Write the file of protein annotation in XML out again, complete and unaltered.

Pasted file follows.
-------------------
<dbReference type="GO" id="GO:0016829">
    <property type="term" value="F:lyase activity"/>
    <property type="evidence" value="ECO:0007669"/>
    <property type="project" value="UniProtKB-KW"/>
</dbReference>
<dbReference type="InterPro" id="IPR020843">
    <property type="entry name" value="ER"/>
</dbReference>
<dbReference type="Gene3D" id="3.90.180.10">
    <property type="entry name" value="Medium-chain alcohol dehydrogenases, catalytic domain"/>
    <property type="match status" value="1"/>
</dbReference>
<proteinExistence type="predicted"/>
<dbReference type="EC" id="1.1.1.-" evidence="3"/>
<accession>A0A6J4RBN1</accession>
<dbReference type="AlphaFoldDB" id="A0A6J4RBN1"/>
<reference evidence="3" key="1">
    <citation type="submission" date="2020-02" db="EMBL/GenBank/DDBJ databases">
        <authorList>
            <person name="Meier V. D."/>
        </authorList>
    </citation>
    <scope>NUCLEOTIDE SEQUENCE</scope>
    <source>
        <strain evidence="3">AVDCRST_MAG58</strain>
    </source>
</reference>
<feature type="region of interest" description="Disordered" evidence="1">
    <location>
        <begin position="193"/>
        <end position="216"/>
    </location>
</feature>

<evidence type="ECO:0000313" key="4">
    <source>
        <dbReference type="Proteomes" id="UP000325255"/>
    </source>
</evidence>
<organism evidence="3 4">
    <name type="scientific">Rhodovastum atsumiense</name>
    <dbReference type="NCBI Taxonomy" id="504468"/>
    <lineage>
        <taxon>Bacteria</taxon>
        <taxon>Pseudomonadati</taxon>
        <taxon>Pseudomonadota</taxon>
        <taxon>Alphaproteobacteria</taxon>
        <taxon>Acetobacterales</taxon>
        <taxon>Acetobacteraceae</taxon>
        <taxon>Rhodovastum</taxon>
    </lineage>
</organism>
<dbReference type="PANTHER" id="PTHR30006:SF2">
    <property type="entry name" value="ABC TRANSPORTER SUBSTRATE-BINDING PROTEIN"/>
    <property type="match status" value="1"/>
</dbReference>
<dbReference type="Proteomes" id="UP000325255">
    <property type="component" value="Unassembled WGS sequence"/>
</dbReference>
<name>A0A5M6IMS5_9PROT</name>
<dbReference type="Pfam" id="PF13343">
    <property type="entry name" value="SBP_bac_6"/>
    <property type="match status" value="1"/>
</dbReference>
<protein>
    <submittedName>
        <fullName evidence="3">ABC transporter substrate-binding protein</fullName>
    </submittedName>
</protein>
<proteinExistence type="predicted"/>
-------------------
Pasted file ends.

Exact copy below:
<dbReference type="GO" id="GO:0016829">
    <property type="term" value="F:lyase activity"/>
    <property type="evidence" value="ECO:0007669"/>
    <property type="project" value="UniProtKB-KW"/>
</dbReference>
<dbReference type="InterPro" id="IPR020843">
    <property type="entry name" value="ER"/>
</dbReference>
<dbReference type="Gene3D" id="3.90.180.10">
    <property type="entry name" value="Medium-chain alcohol dehydrogenases, catalytic domain"/>
    <property type="match status" value="1"/>
</dbReference>
<proteinExistence type="predicted"/>
<dbReference type="EC" id="1.1.1.-" evidence="3"/>
<accession>A0A6J4RBN1</accession>
<dbReference type="AlphaFoldDB" id="A0A6J4RBN1"/>
<reference evidence="3" key="1">
    <citation type="submission" date="2020-02" db="EMBL/GenBank/DDBJ databases">
        <authorList>
            <person name="Meier V. D."/>
        </authorList>
    </citation>
    <scope>NUCLEOTIDE SEQUENCE</scope>
    <source>
        <strain evidence="3">AVDCRST_MAG58</strain>
    </source>
</reference>
<feature type="region of interest" description="Disordered" evidence="1">
    <location>
        <begin position="193"/>
        <end position="216"/>
    </location>
</feature>

<evidence type="ECO:0000313" key="4">
    <source>
        <dbReference type="Proteomes" id="UP000325255"/>
    </source>
</evidence>
<organism evidence="3 4">
    <name type="scientific">Rhodovastum atsumiense</name>
    <dbReference type="NCBI Taxonomy" id="504468"/>
    <lineage>
        <taxon>Bacteria</taxon>
        <taxon>Pseudomonadati</taxon>
        <taxon>Pseudomonadota</taxon>
        <taxon>Alphaproteobacteria</taxon>
        <taxon>Acetobacterales</taxon>
        <taxon>Acetobacteraceae</taxon>
        <taxon>Rhodovastum</taxon>
    </lineage>
</organism>
<dbReference type="PANTHER" id="PTHR30006:SF2">
    <property type="entry name" value="ABC TRANSPORTER SUBSTRATE-BINDING PROTEIN"/>
    <property type="match status" value="1"/>
</dbReference>
<dbReference type="Proteomes" id="UP000325255">
    <property type="component" value="Unassembled WGS sequence"/>
</dbReference>
<name>A0A5M6IMS5_9PROT</name>
<dbReference type="Pfam" id="PF13343">
    <property type="entry name" value="SBP_bac_6"/>
    <property type="match status" value="1"/>
</dbReference>
<protein>
    <submittedName>
        <fullName evidence="3">ABC transporter substrate-binding protein</fullName>
    </submittedName>
</protein>
<proteinExistence type="predicted"/>